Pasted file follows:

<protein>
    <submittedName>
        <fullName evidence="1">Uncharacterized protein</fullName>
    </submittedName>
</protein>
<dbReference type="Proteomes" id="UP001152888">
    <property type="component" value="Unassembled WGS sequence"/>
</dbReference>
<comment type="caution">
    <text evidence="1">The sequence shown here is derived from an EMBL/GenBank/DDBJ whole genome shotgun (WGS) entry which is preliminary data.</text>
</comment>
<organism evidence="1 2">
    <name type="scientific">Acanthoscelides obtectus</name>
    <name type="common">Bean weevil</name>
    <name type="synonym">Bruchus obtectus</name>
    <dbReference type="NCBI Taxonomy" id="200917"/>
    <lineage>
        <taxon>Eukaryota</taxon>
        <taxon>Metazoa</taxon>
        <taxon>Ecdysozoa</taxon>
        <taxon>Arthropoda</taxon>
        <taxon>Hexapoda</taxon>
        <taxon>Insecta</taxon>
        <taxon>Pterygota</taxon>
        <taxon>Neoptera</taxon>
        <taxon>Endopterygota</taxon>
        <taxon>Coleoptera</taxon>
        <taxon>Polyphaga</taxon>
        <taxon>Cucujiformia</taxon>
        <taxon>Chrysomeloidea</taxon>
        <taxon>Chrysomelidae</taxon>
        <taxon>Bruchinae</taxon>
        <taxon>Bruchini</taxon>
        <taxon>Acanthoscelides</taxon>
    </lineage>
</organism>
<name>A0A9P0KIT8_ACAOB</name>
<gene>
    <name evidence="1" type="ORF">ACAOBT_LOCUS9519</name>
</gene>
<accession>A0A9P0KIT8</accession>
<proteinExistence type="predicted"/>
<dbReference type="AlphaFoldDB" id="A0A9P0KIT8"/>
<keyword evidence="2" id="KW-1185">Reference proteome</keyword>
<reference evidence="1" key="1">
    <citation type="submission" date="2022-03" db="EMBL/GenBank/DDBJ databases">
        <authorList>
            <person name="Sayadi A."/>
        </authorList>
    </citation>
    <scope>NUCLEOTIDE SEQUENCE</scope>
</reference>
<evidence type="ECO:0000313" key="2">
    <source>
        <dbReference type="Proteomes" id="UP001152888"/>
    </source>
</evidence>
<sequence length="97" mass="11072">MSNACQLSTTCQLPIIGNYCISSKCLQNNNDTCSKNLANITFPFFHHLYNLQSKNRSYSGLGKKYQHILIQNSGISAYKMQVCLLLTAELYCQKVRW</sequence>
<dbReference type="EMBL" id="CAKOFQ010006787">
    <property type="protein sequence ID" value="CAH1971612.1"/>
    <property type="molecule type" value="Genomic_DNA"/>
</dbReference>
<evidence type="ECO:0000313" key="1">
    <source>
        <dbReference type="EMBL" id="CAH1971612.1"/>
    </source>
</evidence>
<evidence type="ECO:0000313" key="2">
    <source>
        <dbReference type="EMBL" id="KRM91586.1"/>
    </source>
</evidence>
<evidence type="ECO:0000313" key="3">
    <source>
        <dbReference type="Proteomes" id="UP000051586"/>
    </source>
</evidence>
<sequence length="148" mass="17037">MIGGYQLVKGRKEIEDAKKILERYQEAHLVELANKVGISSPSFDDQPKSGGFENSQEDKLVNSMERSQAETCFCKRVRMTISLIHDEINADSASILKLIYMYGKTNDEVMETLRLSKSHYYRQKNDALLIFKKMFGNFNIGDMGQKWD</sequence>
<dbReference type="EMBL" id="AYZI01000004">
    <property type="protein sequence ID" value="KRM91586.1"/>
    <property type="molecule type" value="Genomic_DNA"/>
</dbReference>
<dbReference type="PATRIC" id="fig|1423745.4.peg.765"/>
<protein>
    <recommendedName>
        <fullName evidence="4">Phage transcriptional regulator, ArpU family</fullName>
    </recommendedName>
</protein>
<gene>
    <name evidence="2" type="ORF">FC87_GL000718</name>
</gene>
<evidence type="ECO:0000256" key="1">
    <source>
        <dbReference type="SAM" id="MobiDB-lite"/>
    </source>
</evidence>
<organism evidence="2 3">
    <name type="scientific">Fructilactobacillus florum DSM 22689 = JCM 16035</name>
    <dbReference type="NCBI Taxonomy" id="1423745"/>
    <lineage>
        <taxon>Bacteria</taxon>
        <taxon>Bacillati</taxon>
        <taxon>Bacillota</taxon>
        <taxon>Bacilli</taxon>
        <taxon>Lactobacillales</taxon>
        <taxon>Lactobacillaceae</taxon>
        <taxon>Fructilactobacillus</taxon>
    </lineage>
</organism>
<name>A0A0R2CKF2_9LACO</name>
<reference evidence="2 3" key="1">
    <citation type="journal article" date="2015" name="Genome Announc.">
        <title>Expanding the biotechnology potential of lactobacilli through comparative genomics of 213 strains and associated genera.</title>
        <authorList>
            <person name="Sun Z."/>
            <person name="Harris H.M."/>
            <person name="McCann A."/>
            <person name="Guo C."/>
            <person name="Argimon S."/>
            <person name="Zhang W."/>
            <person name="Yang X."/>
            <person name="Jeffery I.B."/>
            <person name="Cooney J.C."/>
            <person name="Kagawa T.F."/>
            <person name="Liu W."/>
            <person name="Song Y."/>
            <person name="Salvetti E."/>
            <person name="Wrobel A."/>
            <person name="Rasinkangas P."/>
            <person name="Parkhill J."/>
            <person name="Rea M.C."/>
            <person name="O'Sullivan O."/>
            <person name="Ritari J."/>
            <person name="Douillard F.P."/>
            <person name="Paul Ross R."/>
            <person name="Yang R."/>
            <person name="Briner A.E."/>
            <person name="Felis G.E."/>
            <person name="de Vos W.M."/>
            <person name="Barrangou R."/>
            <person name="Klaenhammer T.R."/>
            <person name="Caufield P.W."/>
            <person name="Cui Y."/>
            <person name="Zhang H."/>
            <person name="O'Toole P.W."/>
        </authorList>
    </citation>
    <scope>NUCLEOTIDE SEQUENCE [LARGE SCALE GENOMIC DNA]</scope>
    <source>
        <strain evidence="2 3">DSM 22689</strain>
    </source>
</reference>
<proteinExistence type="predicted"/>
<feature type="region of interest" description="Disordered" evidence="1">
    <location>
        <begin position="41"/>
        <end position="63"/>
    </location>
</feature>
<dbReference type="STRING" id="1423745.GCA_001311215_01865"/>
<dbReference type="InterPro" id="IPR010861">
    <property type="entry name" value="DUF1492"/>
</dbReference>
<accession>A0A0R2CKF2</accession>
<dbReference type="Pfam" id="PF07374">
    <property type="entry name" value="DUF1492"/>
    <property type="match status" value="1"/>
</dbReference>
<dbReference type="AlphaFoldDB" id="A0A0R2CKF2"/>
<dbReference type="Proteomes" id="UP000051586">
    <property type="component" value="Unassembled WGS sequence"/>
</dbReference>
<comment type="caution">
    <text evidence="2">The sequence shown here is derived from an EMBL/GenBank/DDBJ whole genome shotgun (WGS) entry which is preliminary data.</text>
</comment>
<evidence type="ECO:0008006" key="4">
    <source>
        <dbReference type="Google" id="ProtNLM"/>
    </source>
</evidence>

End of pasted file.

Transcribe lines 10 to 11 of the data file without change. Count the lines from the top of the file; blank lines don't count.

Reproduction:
    <text evidence="1">The sequence shown here is derived from an EMBL/GenBank/DDBJ whole genome shotgun (WGS) entry which is preliminary data.</text>
</comment>